Like Joe Devel Peak, the summit of Mount Pickering is about as far from the traverse route as possible. We arrive at 12:30 to another chilly, windswept summit. I pull on all of my layers, which are just barely enough to keep warm. We take turns signing the register and take the opportunity to eat some lunch before continuing on.

The traverse from Pickering to Newcomb proves to be the most technically challenging section of the day. From the western edge of the Pickering summit ridge, we drop down a bit on loose, crappy rocks and begin contouring along the ridgeline. The western side is just of sheer cliffs, so that’s out, and the eastern side, like many steep ridges, features a series of protruding ribs. The challenge with this kind of terrain is usually figuring out where on the next rib you should aim for. Pick the right spot and you easily scramble up and over; pick the wrong spot and you find yourself facing a sheer drop off. Sometimes the best crossing spot is obvious, or marked with a cairn, but sometimes you just have to try something and see. With four of us, we’re able to explore a few possibilities at once, which is a nice feature of traveling with a few other climbers! It’s difficult to describe our exact route, but we stay high crossing the first two ribs, and then have to drop down a few hundred feet to cross the third one. Between ribs three, four, and five we traverse across smooth granite slabs via small weaknesses, e.g., cracks and little sandy benches.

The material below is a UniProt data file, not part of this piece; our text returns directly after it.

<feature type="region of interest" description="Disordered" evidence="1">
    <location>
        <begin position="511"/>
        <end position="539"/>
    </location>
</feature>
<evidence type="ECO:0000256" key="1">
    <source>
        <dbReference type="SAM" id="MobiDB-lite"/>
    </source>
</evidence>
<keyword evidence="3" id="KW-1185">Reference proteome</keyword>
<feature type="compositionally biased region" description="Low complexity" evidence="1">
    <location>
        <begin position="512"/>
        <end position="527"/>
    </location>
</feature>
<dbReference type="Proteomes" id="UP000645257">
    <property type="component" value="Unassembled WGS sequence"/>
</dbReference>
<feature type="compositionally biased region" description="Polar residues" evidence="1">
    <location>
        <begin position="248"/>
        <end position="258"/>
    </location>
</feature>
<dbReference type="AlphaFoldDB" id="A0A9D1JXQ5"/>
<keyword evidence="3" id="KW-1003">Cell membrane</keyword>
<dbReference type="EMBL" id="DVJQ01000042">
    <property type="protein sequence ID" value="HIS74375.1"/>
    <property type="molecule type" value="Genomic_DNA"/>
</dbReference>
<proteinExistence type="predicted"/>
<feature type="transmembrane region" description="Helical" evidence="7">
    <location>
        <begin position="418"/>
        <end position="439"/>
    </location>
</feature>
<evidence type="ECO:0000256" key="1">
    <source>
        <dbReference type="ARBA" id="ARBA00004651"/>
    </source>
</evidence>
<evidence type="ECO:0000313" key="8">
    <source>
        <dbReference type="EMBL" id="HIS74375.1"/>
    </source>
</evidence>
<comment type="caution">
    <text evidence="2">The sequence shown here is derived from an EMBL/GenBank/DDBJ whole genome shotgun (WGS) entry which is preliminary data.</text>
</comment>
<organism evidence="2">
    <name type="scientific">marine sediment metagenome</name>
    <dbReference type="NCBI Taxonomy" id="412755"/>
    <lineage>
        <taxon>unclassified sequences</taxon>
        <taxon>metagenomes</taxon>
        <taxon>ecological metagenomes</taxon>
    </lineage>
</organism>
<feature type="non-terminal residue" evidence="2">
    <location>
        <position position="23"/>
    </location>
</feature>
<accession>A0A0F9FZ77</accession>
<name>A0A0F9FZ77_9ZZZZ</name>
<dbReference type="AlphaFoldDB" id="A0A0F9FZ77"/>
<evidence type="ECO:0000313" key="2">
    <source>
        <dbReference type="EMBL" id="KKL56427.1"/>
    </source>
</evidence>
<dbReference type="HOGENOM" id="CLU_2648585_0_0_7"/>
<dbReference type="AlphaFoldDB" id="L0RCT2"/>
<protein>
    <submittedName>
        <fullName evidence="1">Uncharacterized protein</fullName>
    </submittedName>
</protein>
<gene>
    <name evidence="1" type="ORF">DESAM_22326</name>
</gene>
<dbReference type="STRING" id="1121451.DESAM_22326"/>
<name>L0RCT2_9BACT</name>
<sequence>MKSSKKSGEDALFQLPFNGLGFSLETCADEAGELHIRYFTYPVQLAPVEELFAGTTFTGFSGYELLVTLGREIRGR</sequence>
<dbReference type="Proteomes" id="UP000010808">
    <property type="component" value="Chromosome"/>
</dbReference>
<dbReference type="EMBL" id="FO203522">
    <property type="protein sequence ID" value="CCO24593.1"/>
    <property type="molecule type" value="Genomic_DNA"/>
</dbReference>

Near the low point between Pickering and Newcomb, at the fifth rib, we scramble over to a ledge that leads to a notch and a small pinnacle. On the other side of the notch is a pretty straightforward class 3 – 4 downclimb of about 10 feet. Peter scrambles down first, sans backpack, and Sarah and I hand our bags down to him and scramble down ourselves. Egor brings up the rear, joking as he climbs down that “at least we don’t have to worry about car insurance!” (Geico, we will accept any and all mountaineering-related advertising contracts.)

The remaining traverse up to Mt. Newcomb is much more straightforward and speeds by; we arrive at about 16:10. It’s potentially even colder up here than on any of the previous peaks, with the wind absolutely whipping through the summit boulders.

From the summit of Mount Newcomb, we descend about a thousand feet to a series of sandy ledges that traverse over to the foot of Mount Chamberlin. You can also stay high and scramble along the top of the ridge, but it looks incredibly exposed and difficult, so we accept the extra up and down and take the “easy route.”

Navigating through the sandy benches is a little tricky, but we just keep heading for where we know the base of a chute is located. A short class 3 scramble leads to the foot of the chute, which includes all kinds of interesting terrain. Loose talus fills the middle of the chute, as usual, but the left side is a series of slabs and ledges. I make may way over there and enjoy scrambling up the solid rock. Peter, Sarah, and Egor choose slightly different routes, but we’re all heading in the same general direction. The long day is beginning to take its toll; the banter and laughter from earlier in the day are replaced with silence now.

Just before reaching the summit I pause to pull on all my layers again. I’m glad I did too, because it’s incredibly windy atop the mountain, although it comes in bursts separated by long calm moments. My watch reads 18:10 as we settle in to sign the register and eat a few snacks. A bank of clouds is creeping over the Great Western Divide, which looks incredible from this high vantage point.

mount chamberlin